Foreign media digest 16 of July 2014

The expansion of sanctions will be modest, European officials said after a meeting of senior diplomats on Tuesday, Mattew Dalton writes in his article.
The Wall Street Journal:
The leaders aren’t expected to call for sanctions that would target broad sectors of the Russian economy, the journalist underlines. “The leaders are also expected to suspend economic modernization agreements that the European Commission, the European Investment Bank and the European Bank for Reconstruction and Development still operate with the Russian government,” the article says.

If new EU sanctions against Russia will be suspended on Wednesday, the next moment could emerge only in September. By this time Moscow will have disposed of Kyiv – Washington.
Gazeta Wyborcza
informs about a phone call late Tuesday evening between Ukraine’s President Petro Poroshenko and Germany’s Chancellor Angela Merkel, when Merkel promised to support Ukraine at the European Council’s meeting. The edition underlines, that on the same day a phone call between Merkel and US President Barack Obama on a situation in Ukraine took place. Polish newspaper quoted Washington’s sources as saying that there are strong disagreements between Obama and Merkel on how to solve the crisis in Ukraine.

The appetite of western leaders to engage in that kind of robust but realist diplomacy still seems weak.
Financial Times:

Russian Escalation Imminent As Merkel Plays The Peace Card For Putin.
“Germany’s Angela Merkel has the reputation of a level-headed pragmatist, who grew up under communism, and understands Putin’s KGB Weltanschauung. True, she is constrained by a coterie of German Putin Versteher, who, due to financial and ideological interests, take Russia’s side in the battle for Ukraine,” Paul Roderick Gregory, a research professor at the Hoover Institution, at Stanford, and at the German Institute for Economic Research in Berlin ponders in his column for Forbes. Putin’s talks with Germany’s Angela Merkel at the World Cup finals in Brazil are indicative of Putin’s calculation as to how far he can test Europe’s lack of resolve, the author thinks.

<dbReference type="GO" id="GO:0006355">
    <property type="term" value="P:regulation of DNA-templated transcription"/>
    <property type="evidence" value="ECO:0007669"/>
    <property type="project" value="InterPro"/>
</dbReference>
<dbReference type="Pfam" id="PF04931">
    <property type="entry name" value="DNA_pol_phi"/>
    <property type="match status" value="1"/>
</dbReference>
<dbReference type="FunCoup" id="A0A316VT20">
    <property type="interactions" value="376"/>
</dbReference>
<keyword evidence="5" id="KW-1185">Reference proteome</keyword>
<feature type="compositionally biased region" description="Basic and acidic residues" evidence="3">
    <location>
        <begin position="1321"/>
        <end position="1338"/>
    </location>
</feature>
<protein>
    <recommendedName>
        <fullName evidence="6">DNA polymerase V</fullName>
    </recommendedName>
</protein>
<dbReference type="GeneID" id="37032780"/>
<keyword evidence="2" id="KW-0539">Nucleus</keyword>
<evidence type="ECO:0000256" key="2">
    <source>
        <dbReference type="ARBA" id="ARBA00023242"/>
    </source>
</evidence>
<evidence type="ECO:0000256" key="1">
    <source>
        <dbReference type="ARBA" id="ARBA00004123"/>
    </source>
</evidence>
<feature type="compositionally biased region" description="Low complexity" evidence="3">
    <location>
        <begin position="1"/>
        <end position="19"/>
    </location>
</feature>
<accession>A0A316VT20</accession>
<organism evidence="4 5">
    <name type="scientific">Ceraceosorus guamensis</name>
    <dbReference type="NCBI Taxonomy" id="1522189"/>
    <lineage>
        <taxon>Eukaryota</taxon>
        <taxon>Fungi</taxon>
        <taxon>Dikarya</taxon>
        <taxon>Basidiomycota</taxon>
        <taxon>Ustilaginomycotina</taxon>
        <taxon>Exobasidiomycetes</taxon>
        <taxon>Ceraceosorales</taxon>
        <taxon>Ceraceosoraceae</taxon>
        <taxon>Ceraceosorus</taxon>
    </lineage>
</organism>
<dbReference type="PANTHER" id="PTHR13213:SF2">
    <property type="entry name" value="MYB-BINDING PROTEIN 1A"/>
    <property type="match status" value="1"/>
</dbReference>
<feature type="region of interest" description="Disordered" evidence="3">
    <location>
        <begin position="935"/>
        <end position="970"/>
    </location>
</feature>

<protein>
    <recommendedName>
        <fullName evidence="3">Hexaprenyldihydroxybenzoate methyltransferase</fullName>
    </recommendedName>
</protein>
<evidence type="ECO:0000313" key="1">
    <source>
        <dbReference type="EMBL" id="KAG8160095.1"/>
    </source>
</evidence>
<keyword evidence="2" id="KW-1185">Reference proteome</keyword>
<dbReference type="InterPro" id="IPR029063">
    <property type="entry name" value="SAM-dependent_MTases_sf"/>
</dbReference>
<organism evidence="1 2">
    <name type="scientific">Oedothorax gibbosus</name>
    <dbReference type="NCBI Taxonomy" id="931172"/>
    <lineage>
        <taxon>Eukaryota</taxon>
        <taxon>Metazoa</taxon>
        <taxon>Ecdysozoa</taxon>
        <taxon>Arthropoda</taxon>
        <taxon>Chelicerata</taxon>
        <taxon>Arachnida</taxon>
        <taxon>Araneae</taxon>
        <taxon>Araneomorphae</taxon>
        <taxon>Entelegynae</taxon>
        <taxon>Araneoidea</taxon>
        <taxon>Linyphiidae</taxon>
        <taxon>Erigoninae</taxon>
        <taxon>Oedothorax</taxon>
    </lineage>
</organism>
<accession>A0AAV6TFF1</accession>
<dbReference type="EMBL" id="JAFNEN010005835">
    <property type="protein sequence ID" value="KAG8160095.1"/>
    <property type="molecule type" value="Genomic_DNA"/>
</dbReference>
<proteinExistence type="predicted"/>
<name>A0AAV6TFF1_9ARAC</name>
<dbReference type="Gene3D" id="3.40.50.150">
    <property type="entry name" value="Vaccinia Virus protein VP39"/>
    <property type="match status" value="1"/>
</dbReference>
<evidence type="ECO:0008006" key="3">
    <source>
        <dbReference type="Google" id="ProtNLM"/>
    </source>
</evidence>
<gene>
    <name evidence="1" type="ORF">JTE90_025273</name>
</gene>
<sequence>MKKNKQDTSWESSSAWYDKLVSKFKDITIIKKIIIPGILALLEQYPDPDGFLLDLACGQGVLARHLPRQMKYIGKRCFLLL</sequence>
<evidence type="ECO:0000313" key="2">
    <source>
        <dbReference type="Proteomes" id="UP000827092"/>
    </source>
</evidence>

Putin and Merkel agreed on “direct talks between the Ukrainian government and the separatists …(to) begin as soon as possible… with the goal of a ceasefire on both sides,” Gregory underlines. Ukraine’s foreign minister was given little choice but to accept. I would like to ask the European foreign ministers whom they intend to include as “representatives of the separatist militias?” Apparently, Moscow allows only three leaders to speak on behalf of the separatist movement. They are all Russian citizens, and at least two of them occupy (or have occupied) positions in the Russian secret service. I doubt that Germany would have agreed to negotiations with the Baader-Meinhof Red Army Faction that was threatening it in the 1970s. No, they took Ukraine’s way out by ridding themselves of the threat. Why should not Ukraine be given the same opportunity and perhaps give it a helping hand as it is doing so? Gregory asks.

Some Kyiv commentators think that Russia’s FSB could stay behind the spam attack on Merkel to drive a wedge between Berlin and Kyiv.
Der Spiegel: